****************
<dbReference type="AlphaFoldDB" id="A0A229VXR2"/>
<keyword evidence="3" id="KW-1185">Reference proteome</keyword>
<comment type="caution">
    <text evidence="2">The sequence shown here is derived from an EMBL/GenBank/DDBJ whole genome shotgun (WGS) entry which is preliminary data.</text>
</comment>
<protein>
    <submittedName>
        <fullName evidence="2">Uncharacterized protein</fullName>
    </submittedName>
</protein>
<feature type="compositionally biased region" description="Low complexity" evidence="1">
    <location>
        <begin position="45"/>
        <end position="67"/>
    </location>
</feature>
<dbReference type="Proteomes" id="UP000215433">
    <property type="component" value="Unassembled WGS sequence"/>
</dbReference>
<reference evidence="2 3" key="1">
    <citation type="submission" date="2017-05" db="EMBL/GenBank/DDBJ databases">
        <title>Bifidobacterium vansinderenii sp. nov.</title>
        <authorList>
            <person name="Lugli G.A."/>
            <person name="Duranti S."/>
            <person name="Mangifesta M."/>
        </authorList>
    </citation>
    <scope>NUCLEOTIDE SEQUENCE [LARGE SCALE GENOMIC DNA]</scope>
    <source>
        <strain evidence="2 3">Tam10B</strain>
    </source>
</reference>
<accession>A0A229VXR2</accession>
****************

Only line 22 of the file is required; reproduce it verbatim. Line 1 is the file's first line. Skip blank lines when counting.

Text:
        <title>Bifidobacterium vansinderenii sp. nov.</title>